Irrespective of the amount of DIF detected, we argue that for practical purposes, given satisfactory fit to the model, if the person estimates remain largely unchanged, then the DIF is trivial and can be ignored. We define a trivial impact as being a difference in the person estimates from the two analyzes of less than 0.5 logits (Wright & Panchapakesan, 1969).
A final analysis confirms the unidimensionality of the full data set, to make sure this has not been compromised by DIF. A principal-components analysis of the residuals identifies positive and negative loading subsets of items which are used to generate estimates for comparison using a series of independent t-tests. Where the number of significant individual t-tests does not exceed 5% (or the lower bound of the binomial confidence interval does not) then the scale is unidimensional (Smith, 2002).
Routine summary fit statistics are reported for each simulation, including item-and person mean residuals and their standard deviations, which would be zero and one respectively under perfect fit. A Chi square interaction value reports on invariance across the trait, and would be non-significant where data meet model expectations. A Person Separation Index is also reported, equivalent to Cronbach's Alpha, as a measure of person sample "test" reliability.
Our sample size of 200 per group is sufficient to test for DIF in the residuals where at a of p<0.05, ß of p<0.20 the effect size between groups is 0.281. Bonferroni corrections are applied to both fit and DIF statistics due to the number of tests undertaken for any given scale (Bland & Altman, 1995).
In the analyses of all 4 datasets, the two items simulated to have DIF were reported to have significant DIF, only one other item, in SET C, was reported to have significant DIF. All 4 datasets showed good fit to the Rasch model, and were not rejected by the test of unidimensionality at the 5% level. The crucial results are shown here:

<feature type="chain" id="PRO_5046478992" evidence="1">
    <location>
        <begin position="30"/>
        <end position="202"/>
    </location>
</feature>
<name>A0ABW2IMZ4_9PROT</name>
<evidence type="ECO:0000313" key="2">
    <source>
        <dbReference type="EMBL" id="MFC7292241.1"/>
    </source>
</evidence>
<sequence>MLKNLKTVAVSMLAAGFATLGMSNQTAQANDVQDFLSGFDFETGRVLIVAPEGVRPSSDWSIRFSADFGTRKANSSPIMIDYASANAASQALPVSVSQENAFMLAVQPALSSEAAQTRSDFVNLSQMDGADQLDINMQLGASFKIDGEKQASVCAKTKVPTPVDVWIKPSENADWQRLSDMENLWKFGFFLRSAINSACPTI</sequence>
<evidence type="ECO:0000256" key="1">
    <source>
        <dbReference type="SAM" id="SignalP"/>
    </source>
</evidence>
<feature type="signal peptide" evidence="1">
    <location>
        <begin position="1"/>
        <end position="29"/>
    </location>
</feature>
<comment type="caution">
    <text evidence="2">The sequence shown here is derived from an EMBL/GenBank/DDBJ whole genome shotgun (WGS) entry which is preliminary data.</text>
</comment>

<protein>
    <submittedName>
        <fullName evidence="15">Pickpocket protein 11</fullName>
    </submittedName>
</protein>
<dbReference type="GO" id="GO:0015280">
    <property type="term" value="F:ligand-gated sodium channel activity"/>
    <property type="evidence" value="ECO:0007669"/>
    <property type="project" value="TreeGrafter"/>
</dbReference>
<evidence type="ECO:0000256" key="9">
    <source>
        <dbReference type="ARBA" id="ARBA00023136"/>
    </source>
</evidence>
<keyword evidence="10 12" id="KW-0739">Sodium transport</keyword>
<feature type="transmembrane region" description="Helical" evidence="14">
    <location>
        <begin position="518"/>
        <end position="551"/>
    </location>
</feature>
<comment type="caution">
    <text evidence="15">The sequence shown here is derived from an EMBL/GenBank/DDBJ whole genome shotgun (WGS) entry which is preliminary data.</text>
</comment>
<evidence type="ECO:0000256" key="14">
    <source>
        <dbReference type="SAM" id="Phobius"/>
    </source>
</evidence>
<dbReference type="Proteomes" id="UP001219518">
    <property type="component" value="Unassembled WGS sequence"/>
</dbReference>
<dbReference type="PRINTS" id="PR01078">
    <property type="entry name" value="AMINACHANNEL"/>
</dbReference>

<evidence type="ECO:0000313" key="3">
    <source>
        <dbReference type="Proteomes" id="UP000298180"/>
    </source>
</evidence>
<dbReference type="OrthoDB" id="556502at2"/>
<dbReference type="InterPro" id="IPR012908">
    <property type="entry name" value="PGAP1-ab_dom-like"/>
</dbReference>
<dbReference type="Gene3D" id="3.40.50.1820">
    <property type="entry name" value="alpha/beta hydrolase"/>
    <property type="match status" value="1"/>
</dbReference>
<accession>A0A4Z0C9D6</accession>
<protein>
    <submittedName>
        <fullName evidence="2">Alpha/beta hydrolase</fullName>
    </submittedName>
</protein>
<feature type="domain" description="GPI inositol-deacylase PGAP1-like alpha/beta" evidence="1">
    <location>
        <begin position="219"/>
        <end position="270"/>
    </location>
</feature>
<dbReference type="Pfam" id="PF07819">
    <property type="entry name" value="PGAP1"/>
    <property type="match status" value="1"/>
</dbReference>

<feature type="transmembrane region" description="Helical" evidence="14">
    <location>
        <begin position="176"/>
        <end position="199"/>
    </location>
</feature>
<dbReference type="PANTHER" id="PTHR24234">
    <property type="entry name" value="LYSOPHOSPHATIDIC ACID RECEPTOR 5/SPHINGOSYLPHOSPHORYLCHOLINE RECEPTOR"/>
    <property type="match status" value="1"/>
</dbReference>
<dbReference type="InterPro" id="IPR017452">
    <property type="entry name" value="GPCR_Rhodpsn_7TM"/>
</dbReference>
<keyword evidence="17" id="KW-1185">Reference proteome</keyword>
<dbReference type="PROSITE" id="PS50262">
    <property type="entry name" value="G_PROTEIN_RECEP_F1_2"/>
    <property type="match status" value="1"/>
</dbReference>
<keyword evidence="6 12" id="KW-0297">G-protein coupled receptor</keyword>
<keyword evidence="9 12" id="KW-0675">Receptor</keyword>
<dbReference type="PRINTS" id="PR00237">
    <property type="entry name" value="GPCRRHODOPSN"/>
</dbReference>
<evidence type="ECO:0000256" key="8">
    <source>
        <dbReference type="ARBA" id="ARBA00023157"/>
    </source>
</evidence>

|SET||Total items||DIF items||Person measure differ >.05 logits||Other findings|
|C||5||2 M+||39.4%||1 item with compensatory DIF|
|M+ favors Males||Sample: 400 (200 M, 200 F)|
In each simulated dataset, the ANOVA-based DIF analysis detected the simulated uniform-DIF items. Only in SET C did an additional DIF item emerge and this was purely compensatory to the simulated DIF. Although not significant, all items showed some level of DIF, indicating how the presence of two items favoring males forced other items to favor females. This 'cancellation' phenomenon is well known and raises some important issues (Teresi JA, 2006). It has been argued removal of the items with the most severe level of DIF may actually induce more, rather than less, DIF at the test score level.. Thus total test scores can meaningfully be used for the comparison of populations, even though they are made up of items that are individually DIFed (Borsboom,2006).
An example DIF of behavior (for Item 1 of SET B) is shown in Figure 1. This pictures how uniform DIF puts one group to the left (easier) side of the Rasch ICC, and the other group to the right (harder) side.
|Figure 1. DIF on item 1 of the 10 item set (SET B).|
SET C raises the DIF content to 40% by reducing the item set to five items. In this dataset, one of the items simulated without DIF demonstrated compensatory DIF, although this disappeared when the two simulated DIF items were removed to obtain the pure set. Compensatory DIF is where one or more items are forced to compensate for primary DIF, as in our two simulated DIF items. However, the extent of cancellation (does it fully compensate?) remains an empirical question. Thus, while all fit statistics showed fit to model expectation, on this occasion, 39.4% of the sample recorded a difference in estimates greater than 0.5 logit.
In SET C, where person estimates differ considerably, the mean difference between males and females increased from 0.18 logits to 0.33 logits in the unDIFed and DIFed item sets respectively. However, the compensatory DIF may lead the analyst to presume that DIF is canceling out, but clearly there is a significant impact on individual estimates, and some impact on group estimates. Thus any analysis where gender (or any other factor) is a substantive component may detect gender differences where they do not exist, simply because of the DIFing effect at the test level (although in this case the difference was non significant). It seems imperative, in the presence of DIF, even with fit to model expectations, to explore the impact on person estimates and see if the DIF makes a difference.